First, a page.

Tobacco controllers like to pretend their opposition to vaping is all about kids and nonsmokers doing it. Most pay lip service to saying smokers switching is a good thing, but few really believe this. Their goal of total prohibition is far more threatened by low-risk products than by smoking, and so their political efforts try to discourage vaping by anyone. Tobacco controllers also like to debase the scientific publishing process, taking advantage of the trust that non-experts place in journal papers to use them for propaganda. These are both core tobacco control deceits. But they go lower still when they combine the two as they did in two recent papers.
An NCI- and FDA-funded study by Sijia Yang et al. at the University of Pennsylvania discovered how to use psychological tricks to get smokers to support placing restrictions on vaping (which, of course, make switching to vaping less appealing). It is actually a fairly interesting study at its core. Yang, a student, seems to have been attempting to do valid research on the effects of vapor product advertising, though he demonstrates a rather limited understanding of the regulations governing such advertising and of vaping itself. The reader gets the feeling that he was forced by his funders and professors to add the references to anti-vaping tactics.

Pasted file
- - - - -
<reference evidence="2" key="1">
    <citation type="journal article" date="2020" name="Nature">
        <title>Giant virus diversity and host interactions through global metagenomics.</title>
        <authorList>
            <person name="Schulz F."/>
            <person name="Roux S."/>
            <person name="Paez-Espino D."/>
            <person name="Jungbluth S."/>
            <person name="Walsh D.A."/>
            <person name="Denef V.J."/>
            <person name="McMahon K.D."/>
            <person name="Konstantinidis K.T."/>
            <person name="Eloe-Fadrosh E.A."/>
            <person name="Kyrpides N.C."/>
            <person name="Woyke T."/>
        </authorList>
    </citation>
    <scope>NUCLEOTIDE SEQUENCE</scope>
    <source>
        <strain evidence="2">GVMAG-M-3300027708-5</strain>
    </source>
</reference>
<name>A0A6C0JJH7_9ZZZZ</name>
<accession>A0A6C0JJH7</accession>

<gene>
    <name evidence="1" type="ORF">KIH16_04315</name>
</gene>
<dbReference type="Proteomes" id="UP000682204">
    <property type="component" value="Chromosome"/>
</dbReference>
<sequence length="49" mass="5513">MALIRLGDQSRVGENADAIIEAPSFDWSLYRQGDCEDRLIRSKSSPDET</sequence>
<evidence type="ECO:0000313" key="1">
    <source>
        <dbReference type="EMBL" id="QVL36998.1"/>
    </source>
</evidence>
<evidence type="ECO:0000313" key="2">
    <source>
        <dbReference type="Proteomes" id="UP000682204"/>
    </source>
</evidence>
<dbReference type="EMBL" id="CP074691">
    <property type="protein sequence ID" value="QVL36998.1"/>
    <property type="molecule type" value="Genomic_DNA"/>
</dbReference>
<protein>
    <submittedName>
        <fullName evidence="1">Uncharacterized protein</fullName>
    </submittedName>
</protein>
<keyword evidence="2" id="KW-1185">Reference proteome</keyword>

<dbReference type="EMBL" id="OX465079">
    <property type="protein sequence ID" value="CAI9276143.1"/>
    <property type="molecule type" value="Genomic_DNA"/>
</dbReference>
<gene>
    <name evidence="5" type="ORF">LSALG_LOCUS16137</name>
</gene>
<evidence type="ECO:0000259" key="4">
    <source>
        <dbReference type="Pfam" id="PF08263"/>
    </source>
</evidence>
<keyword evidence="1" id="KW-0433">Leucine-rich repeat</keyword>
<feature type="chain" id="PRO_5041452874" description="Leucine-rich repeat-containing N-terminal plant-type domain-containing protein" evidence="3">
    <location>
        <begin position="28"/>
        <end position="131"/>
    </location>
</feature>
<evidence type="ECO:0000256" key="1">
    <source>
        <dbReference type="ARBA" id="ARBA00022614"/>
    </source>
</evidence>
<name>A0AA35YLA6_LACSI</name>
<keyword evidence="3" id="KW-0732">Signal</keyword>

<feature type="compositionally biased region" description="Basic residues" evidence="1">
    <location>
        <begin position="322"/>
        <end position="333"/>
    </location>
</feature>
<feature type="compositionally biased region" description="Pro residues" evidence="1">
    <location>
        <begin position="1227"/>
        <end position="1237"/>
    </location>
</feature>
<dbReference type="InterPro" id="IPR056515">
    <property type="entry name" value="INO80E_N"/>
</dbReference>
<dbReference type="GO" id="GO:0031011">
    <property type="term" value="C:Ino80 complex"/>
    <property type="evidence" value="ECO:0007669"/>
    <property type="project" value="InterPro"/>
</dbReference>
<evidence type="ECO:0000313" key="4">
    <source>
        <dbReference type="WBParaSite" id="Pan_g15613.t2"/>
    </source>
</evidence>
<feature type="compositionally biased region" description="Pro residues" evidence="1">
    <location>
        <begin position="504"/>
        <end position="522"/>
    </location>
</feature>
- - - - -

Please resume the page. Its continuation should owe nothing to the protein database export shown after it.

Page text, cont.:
The starting observation is that “educational” campaigns can sometimes backfire, just as anti-drug campaigns typically increase the allure of the drugs to teenagers. One need look no further than tobacco control’s inadvertent marketing of vapes to children for an example, one which is glaringly not mentioned in this paper. It is further observed that visual cues that evoke harmful actions provoke strong negative feelings even if there is verbal assurance — e.g., someone pointing a gun at a child, even if it is stated that it is a fake gun. Yang’s hypothesis is that smoke-like imagery, and perhaps even smoking-like imagery, in vapor product ads evokes concerns about environmental tobacco smoke, even if text or a voiceover says it is harmless vapor. (ETS is not actually measurably harmful, except for a few acute sensitivities, but most people have been convinced that it is.)